"Gather yee, gather yee for tales of generations past. Turn your clocks to late August 1991, a Summer vacation like many others spend in Algarve, a time with no cellphones and no Internet, a time where word of mouth and printed magazines where the de facto source of video game information, a time where there where no video previews anywhere! One faithful purchase changed Shiryu's entire life as a video gamer."
In 1991, my young gamer life was gathered around the all conquering Commodore Amiga 500. Not only did I have arcade quality 16 bit tiles very reasonably priced, but the multimedia capabilities of the machine where something out of science fiction. It was even on this computer I began messing around with music production. In Portugal micro computers have always been popular all the way back to the original ZX Spectrum. Video game consoles where rare, expensive and not officially distributed until very recently, it was an entire new world of entertainment most kids my age couldn't afford or even fully comprehended: "Why would we buy an 8 bit console with very expensive games when we had 16 bit computers already at home?" seemed to be the running logic among my friends. Yet I was quite fascinated with the prospect of the Game Boy, in many ways the perfect portable gaming console, a "super" Game & Watch with interchangeable game carts. Thus even if somewhat expensive, I was intrigued to see an American video game magazine at local news stand. Most of the ones showing up in Portugal where either French or British. What was going on the other side of the Atlantic? I picked up GamePro issue #25 and... it changed everything!
"What the hell is a Genesis?" I first wondered for a few seconds until turning to a double page ad for Sega's latest games. Americans called our Sega Megadrive the "Sega Genesis". It had recently arrived at our shores, but It failed to impress me just yet because the games I had played on it where nothing the Amiga couldn't do. What did impressed me and very much so was the coverage for "Phantasy Star III". Before this I had no conception of what a JRPG was, it seeded my ever lasting love for the genre. What other possible game could see you get married, have children, play with their children until they too got married and finally finishing the game with your grand children? Fantastic!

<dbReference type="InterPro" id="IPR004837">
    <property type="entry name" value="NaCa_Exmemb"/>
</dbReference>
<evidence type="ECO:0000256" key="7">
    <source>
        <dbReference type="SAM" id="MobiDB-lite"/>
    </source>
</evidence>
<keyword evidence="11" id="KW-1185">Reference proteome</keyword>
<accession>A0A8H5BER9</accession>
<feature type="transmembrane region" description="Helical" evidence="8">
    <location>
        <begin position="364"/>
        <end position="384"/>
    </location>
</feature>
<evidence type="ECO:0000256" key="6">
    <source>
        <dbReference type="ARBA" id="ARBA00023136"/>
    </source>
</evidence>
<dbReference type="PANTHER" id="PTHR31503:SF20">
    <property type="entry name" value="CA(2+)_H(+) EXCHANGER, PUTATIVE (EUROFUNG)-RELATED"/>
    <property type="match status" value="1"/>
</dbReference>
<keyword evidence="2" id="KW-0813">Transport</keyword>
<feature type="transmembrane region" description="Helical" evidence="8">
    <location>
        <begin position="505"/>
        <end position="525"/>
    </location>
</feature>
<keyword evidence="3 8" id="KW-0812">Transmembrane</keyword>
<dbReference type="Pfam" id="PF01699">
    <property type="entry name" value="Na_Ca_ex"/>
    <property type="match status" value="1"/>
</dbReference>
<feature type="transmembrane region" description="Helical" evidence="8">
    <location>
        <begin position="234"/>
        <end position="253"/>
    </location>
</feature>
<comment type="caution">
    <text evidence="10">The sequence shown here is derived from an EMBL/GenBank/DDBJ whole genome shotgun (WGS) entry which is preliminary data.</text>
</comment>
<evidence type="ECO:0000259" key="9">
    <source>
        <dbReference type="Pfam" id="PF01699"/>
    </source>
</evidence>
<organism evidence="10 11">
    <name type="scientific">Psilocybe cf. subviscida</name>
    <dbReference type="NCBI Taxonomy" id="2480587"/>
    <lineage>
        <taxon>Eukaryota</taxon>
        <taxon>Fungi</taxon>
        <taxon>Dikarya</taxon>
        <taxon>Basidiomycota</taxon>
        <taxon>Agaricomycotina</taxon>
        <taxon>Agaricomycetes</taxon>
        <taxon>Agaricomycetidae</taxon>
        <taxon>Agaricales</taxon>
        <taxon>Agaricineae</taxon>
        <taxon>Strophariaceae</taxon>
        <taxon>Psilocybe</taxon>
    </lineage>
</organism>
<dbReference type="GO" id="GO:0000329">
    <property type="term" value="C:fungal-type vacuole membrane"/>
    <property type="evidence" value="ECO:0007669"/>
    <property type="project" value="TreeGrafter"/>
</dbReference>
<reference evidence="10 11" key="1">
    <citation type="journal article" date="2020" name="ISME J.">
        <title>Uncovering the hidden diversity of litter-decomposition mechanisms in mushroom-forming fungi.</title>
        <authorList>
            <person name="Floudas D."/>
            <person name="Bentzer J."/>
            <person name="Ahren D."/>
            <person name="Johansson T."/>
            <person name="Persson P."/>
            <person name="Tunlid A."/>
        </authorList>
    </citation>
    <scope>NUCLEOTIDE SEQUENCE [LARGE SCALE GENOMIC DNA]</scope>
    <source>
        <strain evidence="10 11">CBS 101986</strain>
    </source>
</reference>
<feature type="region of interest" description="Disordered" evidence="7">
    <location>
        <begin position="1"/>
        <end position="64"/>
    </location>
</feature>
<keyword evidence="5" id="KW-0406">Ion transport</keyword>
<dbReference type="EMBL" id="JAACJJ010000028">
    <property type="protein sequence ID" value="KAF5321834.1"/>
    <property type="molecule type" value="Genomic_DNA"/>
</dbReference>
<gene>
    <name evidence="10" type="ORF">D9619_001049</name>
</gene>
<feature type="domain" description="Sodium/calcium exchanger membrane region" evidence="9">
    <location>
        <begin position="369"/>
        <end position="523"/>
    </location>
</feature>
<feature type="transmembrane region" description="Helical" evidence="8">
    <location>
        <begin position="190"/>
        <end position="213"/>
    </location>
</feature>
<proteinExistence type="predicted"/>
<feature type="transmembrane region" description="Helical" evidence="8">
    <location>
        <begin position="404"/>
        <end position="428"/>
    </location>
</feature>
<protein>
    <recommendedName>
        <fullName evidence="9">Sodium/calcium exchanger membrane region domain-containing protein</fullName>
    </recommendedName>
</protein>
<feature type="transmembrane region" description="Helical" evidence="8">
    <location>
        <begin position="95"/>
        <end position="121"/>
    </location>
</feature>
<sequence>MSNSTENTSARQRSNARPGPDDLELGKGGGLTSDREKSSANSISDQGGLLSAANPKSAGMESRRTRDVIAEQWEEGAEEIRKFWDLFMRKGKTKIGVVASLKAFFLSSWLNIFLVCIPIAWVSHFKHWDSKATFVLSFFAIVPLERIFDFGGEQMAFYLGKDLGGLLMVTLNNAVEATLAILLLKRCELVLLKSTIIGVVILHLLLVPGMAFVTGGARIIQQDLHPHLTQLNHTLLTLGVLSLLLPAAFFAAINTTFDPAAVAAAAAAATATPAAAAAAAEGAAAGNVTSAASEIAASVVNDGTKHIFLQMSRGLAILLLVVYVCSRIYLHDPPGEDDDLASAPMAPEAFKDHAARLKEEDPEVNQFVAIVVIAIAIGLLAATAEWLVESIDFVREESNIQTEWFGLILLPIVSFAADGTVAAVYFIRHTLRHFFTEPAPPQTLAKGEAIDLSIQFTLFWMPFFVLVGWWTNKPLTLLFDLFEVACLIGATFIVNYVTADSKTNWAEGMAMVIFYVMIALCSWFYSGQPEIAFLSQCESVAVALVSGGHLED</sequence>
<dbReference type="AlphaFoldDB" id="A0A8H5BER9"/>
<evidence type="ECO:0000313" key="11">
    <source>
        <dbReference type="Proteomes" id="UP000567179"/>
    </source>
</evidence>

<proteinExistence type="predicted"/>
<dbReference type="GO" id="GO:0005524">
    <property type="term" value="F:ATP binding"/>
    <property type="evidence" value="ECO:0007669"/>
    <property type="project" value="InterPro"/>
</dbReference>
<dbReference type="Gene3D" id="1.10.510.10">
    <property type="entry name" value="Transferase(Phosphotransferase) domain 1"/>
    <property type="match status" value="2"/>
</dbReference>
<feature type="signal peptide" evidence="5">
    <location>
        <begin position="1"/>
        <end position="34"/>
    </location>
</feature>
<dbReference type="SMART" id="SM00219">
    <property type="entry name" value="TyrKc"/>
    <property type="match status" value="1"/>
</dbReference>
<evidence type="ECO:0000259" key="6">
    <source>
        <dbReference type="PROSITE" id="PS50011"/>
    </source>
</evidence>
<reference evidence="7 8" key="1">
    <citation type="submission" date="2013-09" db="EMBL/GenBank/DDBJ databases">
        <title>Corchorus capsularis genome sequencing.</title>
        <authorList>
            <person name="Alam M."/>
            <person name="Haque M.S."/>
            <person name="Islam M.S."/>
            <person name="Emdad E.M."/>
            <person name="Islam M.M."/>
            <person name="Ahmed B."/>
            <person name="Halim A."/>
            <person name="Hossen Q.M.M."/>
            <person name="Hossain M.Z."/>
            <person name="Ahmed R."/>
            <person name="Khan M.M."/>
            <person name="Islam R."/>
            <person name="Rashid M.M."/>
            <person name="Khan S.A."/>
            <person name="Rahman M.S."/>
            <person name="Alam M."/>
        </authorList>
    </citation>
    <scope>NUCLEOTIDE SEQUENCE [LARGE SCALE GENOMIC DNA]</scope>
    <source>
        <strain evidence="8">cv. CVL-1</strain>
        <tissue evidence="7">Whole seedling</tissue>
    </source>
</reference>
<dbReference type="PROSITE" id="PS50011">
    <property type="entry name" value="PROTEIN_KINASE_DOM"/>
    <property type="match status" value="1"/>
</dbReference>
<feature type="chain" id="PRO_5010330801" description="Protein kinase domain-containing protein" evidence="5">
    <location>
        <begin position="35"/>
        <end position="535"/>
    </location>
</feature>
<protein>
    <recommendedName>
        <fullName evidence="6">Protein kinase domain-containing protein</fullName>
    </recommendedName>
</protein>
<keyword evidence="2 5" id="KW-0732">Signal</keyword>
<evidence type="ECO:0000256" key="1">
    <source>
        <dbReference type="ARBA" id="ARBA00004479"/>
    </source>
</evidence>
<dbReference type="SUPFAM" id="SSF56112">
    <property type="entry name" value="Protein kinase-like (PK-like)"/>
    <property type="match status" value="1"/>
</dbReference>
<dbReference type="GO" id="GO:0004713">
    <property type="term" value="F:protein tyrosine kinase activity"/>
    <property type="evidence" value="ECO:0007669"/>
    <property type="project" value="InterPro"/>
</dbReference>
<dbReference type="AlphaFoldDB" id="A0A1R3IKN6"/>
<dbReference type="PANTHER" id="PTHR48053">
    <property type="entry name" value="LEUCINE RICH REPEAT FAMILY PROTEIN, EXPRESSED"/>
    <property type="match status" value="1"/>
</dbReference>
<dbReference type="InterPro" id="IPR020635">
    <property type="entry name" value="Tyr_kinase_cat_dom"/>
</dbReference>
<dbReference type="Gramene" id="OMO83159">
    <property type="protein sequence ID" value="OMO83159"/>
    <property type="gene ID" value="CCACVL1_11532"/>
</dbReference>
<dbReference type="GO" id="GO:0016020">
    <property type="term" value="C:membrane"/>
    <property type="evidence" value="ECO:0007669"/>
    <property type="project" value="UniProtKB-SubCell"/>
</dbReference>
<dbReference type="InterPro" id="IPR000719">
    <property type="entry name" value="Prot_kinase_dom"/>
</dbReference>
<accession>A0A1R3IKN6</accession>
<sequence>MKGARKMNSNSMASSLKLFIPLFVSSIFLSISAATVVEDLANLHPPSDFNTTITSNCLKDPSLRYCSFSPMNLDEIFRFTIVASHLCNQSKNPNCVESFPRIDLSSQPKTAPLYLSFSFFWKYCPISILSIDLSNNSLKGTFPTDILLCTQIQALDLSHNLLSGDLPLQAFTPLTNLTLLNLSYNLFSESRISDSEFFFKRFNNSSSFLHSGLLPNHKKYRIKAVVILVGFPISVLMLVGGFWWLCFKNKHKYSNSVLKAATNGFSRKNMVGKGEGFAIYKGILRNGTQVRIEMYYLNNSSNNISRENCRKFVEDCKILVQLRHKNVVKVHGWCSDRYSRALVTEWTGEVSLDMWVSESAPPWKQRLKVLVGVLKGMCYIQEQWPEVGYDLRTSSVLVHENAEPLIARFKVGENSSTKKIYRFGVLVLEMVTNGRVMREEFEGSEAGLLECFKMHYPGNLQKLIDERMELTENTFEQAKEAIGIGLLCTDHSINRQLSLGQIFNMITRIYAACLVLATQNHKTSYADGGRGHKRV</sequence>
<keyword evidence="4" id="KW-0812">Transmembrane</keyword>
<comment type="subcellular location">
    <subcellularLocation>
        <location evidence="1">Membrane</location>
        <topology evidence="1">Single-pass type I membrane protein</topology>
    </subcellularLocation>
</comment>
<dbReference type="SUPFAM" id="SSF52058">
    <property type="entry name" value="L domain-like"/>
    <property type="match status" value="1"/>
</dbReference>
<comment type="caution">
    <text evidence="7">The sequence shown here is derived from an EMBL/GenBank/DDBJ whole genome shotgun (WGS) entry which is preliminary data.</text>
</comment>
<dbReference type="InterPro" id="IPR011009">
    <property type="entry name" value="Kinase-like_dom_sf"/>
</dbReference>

Also recently on our shores were both the NES and the Game Boy. The magazine had extensive previews of upcoming games, some of them would take over an year until arriving in our stores, but it was an amazing glimpse to the future. Even the 8 bit NES left me with quite an impression with both previews of "Star Wars" and "Ninja Gaiden III".
"Megaman: Dr Wily's Revenge" was reviewed on this issue. Again, I had to use my imagination on how this game would play, how it would move, what would the sound be like. But there where a lot more Game Boy games spread all over the magazine, namely "The Punisher", "WWF Superstars","Trax","Altered Space", my eventual to become personal favourite "Blades of Steel", "Roland's Curse" and "Navy Seals" spread across the back cover. No one around here had heard about any of them!